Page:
12. 12. Akhilesh Bhargava<br />12<br />“Total Person Time”<br /> Sum of person time of all individuals at risk<br />Equivalence of “total person time”<br /> 50,000 person years<br /> = 5,000 persons observed for 10 years<br /> = 1,000 persons observed for 50 years<br /> = 10,000 persons observed for 5 years<br />
  13. 13. Akhilesh Bhargava<br />13<br />N= 300<br />Case no.<br />1<br />2<br />R<br />3<br />4<br />5<br />R<br />6<br />July 30, 2008<br />June30, 2009<br />Date of recurrence<br />R =<br />Date of Onset of disease<br />Date of Termination or death<br />Point prevalence on July 30, 2003= 4 cases( 1, 2, 3, 6)/ 300<br />Incidence rate on July 30, 2003= 2 cases (4, 5) /296<br />Period prevalence between July 30, 2003 to June 30, 2004= 6 /300<br />
  14. 14. Akhilesh Bhargava<br />14<br />Crude and Specific Rates<br />“Crude”: Rates calculated for the “entire” population<br />“Specific”: Rates calculated for “specific” subpopulations.<br />Ex: Age-specific rates<br /> Race-specific rates<br /> Gender-specific rates<br />
  15. 15. Akhilesh Bhargava<br />15<br />Comparing Apples with Apples<br />In comparing populations (groups) one<br />should recognize that populations (groups) <br />can differ in two important respects:<br /> Subpopulation-specific rates<br /> Distribution of subpopulations<br />
  16. 16. Akhilesh Bhargava<br />16<br />Comparison of Death rates in two population by age<br /><ul><li>No difference in two population in risk of death
  17. 17. Population A has higher crude death rate for large aged pop.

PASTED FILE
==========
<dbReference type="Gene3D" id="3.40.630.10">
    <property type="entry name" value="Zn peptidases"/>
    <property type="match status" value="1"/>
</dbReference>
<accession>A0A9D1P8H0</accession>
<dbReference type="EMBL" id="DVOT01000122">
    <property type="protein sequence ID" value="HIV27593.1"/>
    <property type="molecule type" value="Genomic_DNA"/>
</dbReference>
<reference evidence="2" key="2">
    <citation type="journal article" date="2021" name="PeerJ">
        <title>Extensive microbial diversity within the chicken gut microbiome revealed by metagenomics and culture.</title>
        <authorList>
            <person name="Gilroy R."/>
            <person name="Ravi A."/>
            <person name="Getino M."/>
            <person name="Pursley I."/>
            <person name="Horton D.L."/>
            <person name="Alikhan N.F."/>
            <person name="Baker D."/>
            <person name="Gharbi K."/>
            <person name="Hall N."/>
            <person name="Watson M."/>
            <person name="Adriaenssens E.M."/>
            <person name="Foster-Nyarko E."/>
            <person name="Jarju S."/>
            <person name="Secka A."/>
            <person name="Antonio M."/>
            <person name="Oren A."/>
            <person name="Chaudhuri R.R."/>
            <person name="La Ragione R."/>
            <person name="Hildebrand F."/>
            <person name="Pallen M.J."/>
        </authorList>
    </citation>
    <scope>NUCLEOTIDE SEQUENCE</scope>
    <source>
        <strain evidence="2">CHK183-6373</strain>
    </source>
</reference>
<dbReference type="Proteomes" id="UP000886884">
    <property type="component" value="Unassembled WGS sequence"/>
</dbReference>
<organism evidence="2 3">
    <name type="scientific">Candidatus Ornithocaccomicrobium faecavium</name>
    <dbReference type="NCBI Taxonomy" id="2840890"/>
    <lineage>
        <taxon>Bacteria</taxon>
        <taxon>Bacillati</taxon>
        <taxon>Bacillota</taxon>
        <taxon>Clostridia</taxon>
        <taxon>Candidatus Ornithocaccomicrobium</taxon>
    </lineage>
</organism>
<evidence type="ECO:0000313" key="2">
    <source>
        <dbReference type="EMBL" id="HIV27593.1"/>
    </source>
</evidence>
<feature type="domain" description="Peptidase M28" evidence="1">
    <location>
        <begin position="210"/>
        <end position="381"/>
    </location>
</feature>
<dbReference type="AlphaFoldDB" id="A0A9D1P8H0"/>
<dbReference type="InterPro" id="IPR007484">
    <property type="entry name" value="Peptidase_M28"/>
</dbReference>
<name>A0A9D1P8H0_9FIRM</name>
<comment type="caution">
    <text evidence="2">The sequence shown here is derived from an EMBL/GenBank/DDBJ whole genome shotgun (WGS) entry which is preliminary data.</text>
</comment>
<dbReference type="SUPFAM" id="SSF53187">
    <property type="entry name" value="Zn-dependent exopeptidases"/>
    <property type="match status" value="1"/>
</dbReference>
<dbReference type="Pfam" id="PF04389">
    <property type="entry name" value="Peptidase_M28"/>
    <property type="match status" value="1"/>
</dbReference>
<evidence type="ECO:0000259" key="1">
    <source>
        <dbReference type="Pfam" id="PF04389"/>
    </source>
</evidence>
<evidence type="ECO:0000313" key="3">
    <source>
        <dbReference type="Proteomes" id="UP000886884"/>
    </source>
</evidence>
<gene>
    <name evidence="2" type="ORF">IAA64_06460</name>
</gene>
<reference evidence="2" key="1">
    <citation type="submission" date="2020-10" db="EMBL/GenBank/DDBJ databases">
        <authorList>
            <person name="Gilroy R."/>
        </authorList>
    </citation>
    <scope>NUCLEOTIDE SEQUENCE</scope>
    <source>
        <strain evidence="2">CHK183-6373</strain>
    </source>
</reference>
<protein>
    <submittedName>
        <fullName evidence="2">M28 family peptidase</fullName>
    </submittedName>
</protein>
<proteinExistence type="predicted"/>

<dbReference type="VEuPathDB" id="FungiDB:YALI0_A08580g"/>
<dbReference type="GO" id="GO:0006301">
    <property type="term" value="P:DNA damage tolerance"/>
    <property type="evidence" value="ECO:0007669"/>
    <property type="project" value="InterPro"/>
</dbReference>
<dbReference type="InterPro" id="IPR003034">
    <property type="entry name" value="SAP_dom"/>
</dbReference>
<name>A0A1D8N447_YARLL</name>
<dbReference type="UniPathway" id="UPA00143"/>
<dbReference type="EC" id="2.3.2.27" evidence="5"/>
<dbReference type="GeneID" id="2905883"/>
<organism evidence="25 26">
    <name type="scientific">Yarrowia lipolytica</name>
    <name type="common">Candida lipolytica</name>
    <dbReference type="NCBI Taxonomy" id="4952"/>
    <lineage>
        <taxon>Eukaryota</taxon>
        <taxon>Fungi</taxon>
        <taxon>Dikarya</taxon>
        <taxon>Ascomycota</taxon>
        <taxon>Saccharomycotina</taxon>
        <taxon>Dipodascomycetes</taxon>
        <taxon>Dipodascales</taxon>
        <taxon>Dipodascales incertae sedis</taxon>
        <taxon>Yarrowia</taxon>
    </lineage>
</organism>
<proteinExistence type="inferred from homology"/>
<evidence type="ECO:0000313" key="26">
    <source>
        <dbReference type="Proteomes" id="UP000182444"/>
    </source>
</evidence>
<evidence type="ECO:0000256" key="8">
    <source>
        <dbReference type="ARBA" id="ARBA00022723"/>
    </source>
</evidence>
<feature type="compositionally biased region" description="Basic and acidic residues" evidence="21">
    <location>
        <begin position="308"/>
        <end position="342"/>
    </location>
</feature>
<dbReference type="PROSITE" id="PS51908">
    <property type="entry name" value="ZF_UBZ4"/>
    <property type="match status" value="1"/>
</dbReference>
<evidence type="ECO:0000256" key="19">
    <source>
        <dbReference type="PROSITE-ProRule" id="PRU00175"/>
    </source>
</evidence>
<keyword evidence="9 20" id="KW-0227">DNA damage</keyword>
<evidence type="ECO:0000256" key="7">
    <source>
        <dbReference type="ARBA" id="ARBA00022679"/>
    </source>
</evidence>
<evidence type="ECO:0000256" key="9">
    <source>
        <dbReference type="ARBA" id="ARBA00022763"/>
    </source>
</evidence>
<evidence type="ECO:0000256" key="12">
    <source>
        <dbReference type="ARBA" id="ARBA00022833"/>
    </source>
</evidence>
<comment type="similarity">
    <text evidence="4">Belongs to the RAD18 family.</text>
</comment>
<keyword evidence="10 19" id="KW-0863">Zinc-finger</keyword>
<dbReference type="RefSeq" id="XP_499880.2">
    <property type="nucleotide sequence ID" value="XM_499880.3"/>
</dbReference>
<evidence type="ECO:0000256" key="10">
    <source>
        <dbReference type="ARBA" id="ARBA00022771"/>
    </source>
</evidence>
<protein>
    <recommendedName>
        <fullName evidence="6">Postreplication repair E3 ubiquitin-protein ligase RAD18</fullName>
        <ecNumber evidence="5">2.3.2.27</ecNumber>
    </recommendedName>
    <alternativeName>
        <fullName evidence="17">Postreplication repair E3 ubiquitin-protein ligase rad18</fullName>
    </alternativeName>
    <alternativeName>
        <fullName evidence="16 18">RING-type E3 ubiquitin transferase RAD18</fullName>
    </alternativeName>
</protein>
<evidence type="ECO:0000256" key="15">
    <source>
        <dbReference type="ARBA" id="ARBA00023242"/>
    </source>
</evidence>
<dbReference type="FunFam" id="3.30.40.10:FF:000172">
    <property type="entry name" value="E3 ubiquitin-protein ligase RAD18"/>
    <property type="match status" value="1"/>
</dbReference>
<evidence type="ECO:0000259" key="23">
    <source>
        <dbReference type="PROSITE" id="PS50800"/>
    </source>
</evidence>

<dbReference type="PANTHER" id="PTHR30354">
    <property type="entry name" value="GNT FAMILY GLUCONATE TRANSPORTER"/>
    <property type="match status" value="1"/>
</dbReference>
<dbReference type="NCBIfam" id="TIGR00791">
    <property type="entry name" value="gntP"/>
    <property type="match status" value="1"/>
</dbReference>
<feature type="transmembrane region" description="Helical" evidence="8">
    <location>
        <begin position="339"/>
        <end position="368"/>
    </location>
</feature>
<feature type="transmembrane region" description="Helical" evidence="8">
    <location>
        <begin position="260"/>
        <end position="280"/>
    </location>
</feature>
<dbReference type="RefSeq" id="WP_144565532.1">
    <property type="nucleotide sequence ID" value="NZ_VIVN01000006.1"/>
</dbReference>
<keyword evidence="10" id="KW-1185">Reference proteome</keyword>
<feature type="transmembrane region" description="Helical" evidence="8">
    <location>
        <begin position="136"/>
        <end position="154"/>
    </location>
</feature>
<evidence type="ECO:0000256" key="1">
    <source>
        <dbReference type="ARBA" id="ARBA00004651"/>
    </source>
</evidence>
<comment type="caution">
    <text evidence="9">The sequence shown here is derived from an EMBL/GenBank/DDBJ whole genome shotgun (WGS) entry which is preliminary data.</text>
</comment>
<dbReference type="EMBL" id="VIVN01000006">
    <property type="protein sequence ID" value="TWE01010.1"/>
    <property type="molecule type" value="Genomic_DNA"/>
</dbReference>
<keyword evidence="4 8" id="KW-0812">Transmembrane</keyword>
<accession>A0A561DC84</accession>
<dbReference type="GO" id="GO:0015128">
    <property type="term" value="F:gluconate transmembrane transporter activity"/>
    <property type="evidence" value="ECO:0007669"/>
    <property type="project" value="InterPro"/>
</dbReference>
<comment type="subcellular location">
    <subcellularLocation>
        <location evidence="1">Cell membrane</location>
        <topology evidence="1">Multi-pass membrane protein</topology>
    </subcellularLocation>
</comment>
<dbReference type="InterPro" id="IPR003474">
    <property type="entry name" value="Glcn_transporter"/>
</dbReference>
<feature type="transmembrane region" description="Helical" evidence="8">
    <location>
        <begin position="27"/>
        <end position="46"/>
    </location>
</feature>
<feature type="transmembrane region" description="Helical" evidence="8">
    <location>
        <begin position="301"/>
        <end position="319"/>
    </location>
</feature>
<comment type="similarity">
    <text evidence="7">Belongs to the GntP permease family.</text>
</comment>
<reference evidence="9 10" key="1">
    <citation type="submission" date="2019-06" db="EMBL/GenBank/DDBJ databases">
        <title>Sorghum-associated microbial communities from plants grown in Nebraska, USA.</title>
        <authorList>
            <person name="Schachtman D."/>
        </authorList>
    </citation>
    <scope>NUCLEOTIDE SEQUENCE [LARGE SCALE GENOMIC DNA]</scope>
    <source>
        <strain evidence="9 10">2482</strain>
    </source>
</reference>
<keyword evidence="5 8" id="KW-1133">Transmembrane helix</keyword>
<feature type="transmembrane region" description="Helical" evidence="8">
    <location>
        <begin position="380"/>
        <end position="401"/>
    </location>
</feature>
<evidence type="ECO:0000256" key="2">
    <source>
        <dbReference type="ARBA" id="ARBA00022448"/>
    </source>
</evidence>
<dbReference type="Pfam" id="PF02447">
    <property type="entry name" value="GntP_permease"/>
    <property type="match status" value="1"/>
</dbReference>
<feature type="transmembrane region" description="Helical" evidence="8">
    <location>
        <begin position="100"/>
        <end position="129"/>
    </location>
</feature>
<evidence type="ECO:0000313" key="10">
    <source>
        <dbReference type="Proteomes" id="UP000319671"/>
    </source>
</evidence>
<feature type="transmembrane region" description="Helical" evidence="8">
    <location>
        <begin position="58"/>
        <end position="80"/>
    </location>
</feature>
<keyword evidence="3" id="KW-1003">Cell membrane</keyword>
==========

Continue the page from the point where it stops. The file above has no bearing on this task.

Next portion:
18. 18. CDR may not always reflect risk of death in a comparative study</li></li></ul><li>Akhilesh Bhargava<br />17<br />Standardization?<br /> Standardized rate = “weighted” average of category-specific rates<br /> Standardized rates can also be called Adjusted rates. For example, age adjusted, gender adjusted, race adjusted, etc.<br />
  19. 19. Akhilesh Bhargava<br />18<br />Adjusted Rates are Created Through Standardization<br />Standardization: The process by which you derive a summary figure to compare health outcomes of groups<br />The process can be used for mortality, natality, or morbidity data<br />.<br />
  20. 20. Akhilesh Bhargava<br />19<br />Direct Adjustment<br /> Rates of populations to be compared applied to the standard population<br /> The question: What would be the number of events (deaths, births, etc.) in the standard population if events were happening at the category-specific rates in each population?<br />
  21. 21. Akhilesh Bhargava<br />20<br /> Example: Age-Adjustment <br />Direct Method requires -<br />Age-specific rates in the sample population<br />The age of each case<br />The population-at-risk for each age group in the sample<br />Age structure (percentage of cases in each age group) of a standard population<br />Summary figure is an Age-adjusted rate<br />
  22. 22. Akhilesh Bhargava<br />21<br />Calculation of expected no of deaths by direct method: Same age specific rates<br /><ul><li>While crude deaths were different, adjusted deaths are same for two pop.
  23. 23. Risk of death is identical in Pop. A & B
  24. 24. Age adjustment has removed distortion in risk of death from crude death rate</li></li></ul><li>Akhilesh Bhargava<br />22<br />Calculation of expected no of deaths by direct method: different age specific rates<br />Adjusted rate for Pop. A= 74/ 10000 X 1000= 7.4<br />Adjusted rate for Pop. B= 92/ 10000 X 1000= 9.2<br />Different risk of death in two pop. Are preserved by age adjustment <br />
  25. 25. Akhilesh Bhargava<br />23<br />Direct Age Adjustment<br />
  26. 26. Akhilesh Bhargava<br />24<br />Direct Age Adjustment:Comparison of Age specific death rates<br />